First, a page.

Flat drawn process

Flat drawn process

Flat drawn process
Flat drawn or Fourcault process involved drawing the molten glass upwards out of a bath and allowing it to cool as it is lifted into the air. This would ensure a transparent but distorted sheet of glass.

This was done using a straight metal bait which would be lowered into a bath of molten glass, which would then draw a continuous sheet of glass. To create large sheets of glass a tower was built to allow the metal bait to continue rising uninterrupted. The glass was gradually cooled and hardened as it rose through the tower.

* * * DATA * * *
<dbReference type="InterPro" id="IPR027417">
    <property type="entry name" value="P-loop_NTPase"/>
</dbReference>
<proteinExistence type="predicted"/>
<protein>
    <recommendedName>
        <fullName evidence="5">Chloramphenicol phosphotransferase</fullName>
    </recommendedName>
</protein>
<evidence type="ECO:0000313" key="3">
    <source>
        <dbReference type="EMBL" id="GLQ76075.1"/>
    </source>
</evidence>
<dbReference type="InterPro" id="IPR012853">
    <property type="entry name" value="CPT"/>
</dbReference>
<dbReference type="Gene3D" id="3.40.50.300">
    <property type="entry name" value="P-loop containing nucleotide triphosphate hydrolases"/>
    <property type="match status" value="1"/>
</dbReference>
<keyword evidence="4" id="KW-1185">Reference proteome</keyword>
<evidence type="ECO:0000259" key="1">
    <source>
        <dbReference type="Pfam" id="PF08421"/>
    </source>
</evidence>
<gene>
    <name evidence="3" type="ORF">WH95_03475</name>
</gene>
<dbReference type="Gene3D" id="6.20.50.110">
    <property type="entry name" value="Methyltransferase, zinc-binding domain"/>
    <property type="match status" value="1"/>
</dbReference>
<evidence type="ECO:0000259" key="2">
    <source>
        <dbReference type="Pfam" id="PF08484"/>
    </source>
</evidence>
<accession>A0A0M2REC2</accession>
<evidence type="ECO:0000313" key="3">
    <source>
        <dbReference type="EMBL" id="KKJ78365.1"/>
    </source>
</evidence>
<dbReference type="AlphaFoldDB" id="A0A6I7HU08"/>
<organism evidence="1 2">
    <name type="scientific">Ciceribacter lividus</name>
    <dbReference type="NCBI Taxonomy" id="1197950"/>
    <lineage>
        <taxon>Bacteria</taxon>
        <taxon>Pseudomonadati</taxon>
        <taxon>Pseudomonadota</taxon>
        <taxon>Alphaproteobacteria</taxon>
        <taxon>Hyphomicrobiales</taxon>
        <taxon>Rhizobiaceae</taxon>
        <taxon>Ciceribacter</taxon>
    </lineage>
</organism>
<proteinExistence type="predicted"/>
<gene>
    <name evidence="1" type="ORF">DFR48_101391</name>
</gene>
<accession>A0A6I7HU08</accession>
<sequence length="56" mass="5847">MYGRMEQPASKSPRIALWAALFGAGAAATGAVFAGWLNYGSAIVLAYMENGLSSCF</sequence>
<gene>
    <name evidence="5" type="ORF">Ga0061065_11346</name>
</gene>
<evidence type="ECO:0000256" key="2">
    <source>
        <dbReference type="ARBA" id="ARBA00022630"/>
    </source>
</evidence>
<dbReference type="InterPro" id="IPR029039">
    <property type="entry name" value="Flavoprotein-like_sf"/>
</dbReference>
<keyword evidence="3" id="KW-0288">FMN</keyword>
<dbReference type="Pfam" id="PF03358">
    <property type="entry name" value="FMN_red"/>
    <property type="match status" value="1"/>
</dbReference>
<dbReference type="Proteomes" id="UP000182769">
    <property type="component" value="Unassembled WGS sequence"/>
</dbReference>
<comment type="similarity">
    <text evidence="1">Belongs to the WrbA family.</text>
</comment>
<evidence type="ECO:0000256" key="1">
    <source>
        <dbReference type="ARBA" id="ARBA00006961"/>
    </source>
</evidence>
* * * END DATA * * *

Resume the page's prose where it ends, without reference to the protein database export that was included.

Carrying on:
To prevent the edges of this sheet of glass ‘necking in’ rollers were used to keep the sheet as flat as possible. The rollers would also help cool the glass and stiffen it into shape.

After the full height of the tower was used, the glass was cut into sheets at the top of the tower and the sheets were lifted off at the top.

Information sourced from The Glassmakers by T. C. Barker and Float: Pilkingtons' Glass Revolution by D. J. Bricknell and in-house.

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